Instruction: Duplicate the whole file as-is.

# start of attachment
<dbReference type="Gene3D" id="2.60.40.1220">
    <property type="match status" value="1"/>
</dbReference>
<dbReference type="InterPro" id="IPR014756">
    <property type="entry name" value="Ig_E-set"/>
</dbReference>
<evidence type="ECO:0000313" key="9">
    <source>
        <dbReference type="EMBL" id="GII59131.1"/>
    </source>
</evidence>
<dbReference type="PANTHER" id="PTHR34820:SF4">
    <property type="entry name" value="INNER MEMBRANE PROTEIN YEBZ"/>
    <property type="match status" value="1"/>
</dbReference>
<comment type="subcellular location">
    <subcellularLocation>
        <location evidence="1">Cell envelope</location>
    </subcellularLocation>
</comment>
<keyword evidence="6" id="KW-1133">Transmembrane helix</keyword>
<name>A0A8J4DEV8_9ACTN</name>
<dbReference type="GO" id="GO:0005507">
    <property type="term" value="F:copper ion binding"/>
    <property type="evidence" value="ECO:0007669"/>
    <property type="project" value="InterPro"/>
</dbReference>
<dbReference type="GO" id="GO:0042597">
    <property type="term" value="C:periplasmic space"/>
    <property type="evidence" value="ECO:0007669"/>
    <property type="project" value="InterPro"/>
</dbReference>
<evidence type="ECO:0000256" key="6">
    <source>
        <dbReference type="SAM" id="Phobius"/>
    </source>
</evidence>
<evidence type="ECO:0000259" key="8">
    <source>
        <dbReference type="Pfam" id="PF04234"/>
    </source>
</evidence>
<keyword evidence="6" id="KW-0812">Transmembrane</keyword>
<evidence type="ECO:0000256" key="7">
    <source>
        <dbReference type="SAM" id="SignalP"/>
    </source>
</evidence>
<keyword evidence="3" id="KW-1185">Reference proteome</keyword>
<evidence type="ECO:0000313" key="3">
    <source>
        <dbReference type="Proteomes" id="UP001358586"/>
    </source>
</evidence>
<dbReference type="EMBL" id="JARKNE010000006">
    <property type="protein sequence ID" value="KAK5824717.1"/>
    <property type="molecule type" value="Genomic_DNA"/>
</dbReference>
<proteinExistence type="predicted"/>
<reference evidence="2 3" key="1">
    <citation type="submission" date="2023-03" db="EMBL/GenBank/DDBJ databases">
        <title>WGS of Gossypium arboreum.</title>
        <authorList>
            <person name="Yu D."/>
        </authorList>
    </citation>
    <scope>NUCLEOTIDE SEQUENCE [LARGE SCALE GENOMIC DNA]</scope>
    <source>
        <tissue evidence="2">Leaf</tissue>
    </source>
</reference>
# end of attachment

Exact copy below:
<dbReference type="Gene3D" id="2.60.40.1220">
    <property type="match status" value="1"/>
</dbReference>
<dbReference type="InterPro" id="IPR014756">
    <property type="entry name" value="Ig_E-set"/>
</dbReference>
<evidence type="ECO:0000313" key="9">
    <source>
        <dbReference type="EMBL" id="GII59131.1"/>
    </source>
</evidence>
<dbReference type="PANTHER" id="PTHR34820:SF4">
    <property type="entry name" value="INNER MEMBRANE PROTEIN YEBZ"/>
    <property type="match status" value="1"/>
</dbReference>
<comment type="subcellular location">
    <subcellularLocation>
        <location evidence="1">Cell envelope</location>
    </subcellularLocation>
</comment>
<keyword evidence="6" id="KW-1133">Transmembrane helix</keyword>
<name>A0A8J4DEV8_9ACTN</name>
<dbReference type="GO" id="GO:0005507">
    <property type="term" value="F:copper ion binding"/>
    <property type="evidence" value="ECO:0007669"/>
    <property type="project" value="InterPro"/>
</dbReference>
<dbReference type="GO" id="GO:0042597">
    <property type="term" value="C:periplasmic space"/>
    <property type="evidence" value="ECO:0007669"/>
    <property type="project" value="InterPro"/>
</dbReference>
<evidence type="ECO:0000256" key="6">
    <source>
        <dbReference type="SAM" id="Phobius"/>
    </source>
</evidence>
<evidence type="ECO:0000259" key="8">
    <source>
        <dbReference type="Pfam" id="PF04234"/>
    </source>
</evidence>
<keyword evidence="6" id="KW-0812">Transmembrane</keyword>
<evidence type="ECO:0000256" key="7">
    <source>
        <dbReference type="SAM" id="SignalP"/>
    </source>
</evidence>
<keyword evidence="3" id="KW-1185">Reference proteome</keyword>
<evidence type="ECO:0000313" key="3">
    <source>
        <dbReference type="Proteomes" id="UP001358586"/>
    </source>
</evidence>
<dbReference type="EMBL" id="JARKNE010000006">
    <property type="protein sequence ID" value="KAK5824717.1"/>
    <property type="molecule type" value="Genomic_DNA"/>
</dbReference>
<proteinExistence type="predicted"/>
<reference evidence="2 3" key="1">
    <citation type="submission" date="2023-03" db="EMBL/GenBank/DDBJ databases">
        <title>WGS of Gossypium arboreum.</title>
        <authorList>
            <person name="Yu D."/>
        </authorList>
    </citation>
    <scope>NUCLEOTIDE SEQUENCE [LARGE SCALE GENOMIC DNA]</scope>
    <source>
        <tissue evidence="2">Leaf</tissue>
    </source>
</reference>